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Olympic flame lands in Japan as doubts grow

AP Photo THREE-TIME OLYMPIC gold medalists Tadahiro Nomura, right, and Saori Yoshida light the torch during Olympic Flame Arrival Ceremony at Japan Air Self-Defense Force Matsushima Base in Higashimatsushima in Miyagi Prefecture, north of Tokyo Friday.

MATSUSHIMA AIR BASE, Japan (AP) — The Olympic flame on Friday completed its difficult journey from Greece to Japan.

That signified a small, symbolic victory for the IOC and local organizers, who maintain the Tokyo Olympics will open on July 24 amid a chorus of doubters who believe they should be postponed or canceled because of the coronavirus pandemic.

“For the first time in 56 years, the Olympic torch is heading to Tokyo and I hope that the Olympic torch will illuminate the path of hope for many people,” organizing committee President Yoshiro Mori said at a scaled-down arrival ceremony at an airbase in northern Japan.

Mori, of course, was referring to Tokyo’s famous 1964 Olympics. Tokyo was also to have been the venue for the 1940 Olympics, which were canceled by World War II.

“We will work closely with the International Olympic Committee, the Japanese government, and the Tokyo Metropolitan Government,” he said, and based on the World Health Organization’s advice, “we will ensure a safe and secure games.”

The flame, carried in a tiny canister from Greece, reached Japan aboard a white aircraft painted with the inscription “Tokyo 2020 Olympic Torch Relay” along its side. The tail section was adorned with the refrain “Hope Lights our Way.

The aircraft was welcomed on the tarmac by a small contingent of organizing committee officials. Two of Japan’s most famous Olympians — three-time wrestling gold medalist Saori Yoshida and three-time judo gold medalist Tadahiro Nomura — received the flame for the lighting ceremony.

The two climbed portable stairs and entered the aircraft before emerging holding the cradle-like canister with a flame burning inside. They handed it over at the base of the stairs to Mori, who delivered a brief acceptance speech in a gusting wind.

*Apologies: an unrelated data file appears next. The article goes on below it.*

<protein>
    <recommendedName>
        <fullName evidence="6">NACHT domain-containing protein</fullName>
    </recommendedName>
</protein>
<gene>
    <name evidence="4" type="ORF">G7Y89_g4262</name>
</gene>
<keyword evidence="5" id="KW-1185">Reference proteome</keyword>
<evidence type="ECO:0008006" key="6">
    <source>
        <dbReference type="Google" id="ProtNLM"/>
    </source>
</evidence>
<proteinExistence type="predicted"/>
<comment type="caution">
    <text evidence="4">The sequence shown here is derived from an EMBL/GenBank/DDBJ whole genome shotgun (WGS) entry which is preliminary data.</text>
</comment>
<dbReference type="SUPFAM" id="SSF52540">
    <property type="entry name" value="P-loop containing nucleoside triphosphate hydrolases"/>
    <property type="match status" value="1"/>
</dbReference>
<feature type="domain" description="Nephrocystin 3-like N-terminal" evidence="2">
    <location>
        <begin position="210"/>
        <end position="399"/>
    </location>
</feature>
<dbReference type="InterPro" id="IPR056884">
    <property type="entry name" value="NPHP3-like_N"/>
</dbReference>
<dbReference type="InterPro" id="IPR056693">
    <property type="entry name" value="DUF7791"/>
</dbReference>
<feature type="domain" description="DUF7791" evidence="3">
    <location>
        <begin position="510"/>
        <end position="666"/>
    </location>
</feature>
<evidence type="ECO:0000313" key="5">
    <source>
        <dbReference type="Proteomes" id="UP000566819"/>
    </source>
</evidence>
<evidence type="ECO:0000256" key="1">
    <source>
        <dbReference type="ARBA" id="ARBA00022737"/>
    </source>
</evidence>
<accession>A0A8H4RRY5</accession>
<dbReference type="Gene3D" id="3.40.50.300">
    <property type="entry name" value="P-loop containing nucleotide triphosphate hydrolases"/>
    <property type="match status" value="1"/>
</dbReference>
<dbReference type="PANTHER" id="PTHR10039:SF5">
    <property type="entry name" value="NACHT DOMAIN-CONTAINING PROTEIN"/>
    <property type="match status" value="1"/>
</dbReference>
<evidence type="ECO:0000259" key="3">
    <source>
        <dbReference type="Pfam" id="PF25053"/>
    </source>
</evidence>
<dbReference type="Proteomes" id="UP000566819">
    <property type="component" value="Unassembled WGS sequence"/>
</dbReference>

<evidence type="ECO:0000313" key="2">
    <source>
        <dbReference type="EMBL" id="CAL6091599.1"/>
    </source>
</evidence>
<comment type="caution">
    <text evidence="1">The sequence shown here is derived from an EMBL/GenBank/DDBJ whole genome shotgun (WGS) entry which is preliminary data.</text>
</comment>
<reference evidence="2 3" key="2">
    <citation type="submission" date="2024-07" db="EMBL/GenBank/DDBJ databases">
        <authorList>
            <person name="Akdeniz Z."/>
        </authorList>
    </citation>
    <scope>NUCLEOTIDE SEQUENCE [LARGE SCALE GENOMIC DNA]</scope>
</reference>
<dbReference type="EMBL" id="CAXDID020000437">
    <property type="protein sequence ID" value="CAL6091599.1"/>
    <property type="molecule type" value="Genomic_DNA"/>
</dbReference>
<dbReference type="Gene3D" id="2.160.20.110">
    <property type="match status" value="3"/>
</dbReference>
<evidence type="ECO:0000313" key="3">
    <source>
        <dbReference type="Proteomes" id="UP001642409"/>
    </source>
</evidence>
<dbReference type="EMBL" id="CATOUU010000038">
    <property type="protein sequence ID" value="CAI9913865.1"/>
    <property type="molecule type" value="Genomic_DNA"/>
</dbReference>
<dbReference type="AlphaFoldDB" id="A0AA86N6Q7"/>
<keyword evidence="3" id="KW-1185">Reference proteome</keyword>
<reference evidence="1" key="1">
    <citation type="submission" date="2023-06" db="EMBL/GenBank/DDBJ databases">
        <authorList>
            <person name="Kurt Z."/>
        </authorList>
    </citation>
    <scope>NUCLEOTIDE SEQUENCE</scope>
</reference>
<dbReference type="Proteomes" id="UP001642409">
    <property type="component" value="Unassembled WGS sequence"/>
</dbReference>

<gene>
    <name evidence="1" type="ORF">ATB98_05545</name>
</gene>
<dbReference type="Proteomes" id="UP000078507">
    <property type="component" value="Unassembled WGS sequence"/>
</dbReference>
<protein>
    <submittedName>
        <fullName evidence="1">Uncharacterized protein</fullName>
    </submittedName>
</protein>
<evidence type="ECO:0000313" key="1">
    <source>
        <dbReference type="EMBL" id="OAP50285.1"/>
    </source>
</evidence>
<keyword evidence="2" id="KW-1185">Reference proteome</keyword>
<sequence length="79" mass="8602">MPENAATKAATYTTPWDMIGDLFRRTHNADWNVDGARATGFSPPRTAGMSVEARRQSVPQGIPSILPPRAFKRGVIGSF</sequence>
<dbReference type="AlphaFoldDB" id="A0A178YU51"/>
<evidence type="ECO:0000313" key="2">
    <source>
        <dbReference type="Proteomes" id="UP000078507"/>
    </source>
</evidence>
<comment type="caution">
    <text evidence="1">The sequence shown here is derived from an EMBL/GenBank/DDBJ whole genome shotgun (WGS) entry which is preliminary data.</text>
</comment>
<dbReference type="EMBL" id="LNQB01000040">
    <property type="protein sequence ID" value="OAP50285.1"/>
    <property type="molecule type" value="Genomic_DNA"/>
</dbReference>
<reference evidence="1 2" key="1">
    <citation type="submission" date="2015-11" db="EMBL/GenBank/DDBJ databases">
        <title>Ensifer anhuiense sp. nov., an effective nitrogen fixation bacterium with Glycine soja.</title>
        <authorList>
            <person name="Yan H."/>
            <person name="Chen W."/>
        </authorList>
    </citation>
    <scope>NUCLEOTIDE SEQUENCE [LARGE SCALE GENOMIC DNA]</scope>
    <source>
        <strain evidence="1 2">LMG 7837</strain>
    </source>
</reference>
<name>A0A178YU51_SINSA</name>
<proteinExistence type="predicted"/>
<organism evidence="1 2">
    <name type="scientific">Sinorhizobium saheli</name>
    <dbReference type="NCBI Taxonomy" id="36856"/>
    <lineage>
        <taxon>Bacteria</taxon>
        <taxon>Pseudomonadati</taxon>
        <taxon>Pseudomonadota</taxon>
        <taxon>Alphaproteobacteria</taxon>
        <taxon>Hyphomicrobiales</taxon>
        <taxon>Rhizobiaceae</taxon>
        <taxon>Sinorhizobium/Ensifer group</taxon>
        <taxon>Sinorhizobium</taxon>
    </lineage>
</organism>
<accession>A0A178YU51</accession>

Yoshida and Nomura then took the torch and ignited a large cauldron on the tarmac of the airbase.

Mori referred to the “difficult situation” with the virus and then thanked the IOC and Greek officials that the “hand-over ceremony was able to be held” with the Olympics set to open in just over four months.

The flame arrived in the northeastern part of Japan, roughly 250 kilometers (150 miles) from Tokyo, that was devastated by the 2011 earthquake, tsunami and meltdown of three nuclear reactors that has left many still living in temporary quarters.

The flame will stay in northern Japan for almost a week until the torch relay begins officially on March 26 from Fukushima prefecture. It will be put on public display in the three prefectures most affected by the disaster — Miyagi, Iwate and Fukushima, Even if the Olympics and Paralympics don’t start as scheduled, the burning flame could be used as a symbol and a rallying point for the Japanese public.

In a conference call on Wednesday, IOC President Thomas Bach got support for holding course, but is also getting push back from athletes who can’t train, are confused about the qualification process, and worry about their health. Critics are also complaining about the unfairness of qualifying, which might give some athletes advantages over others.

The Japanese news agency Kyodo released a survey on Monday showing 69.9% of those questioned did not believe the Olympics will open as scheduled.

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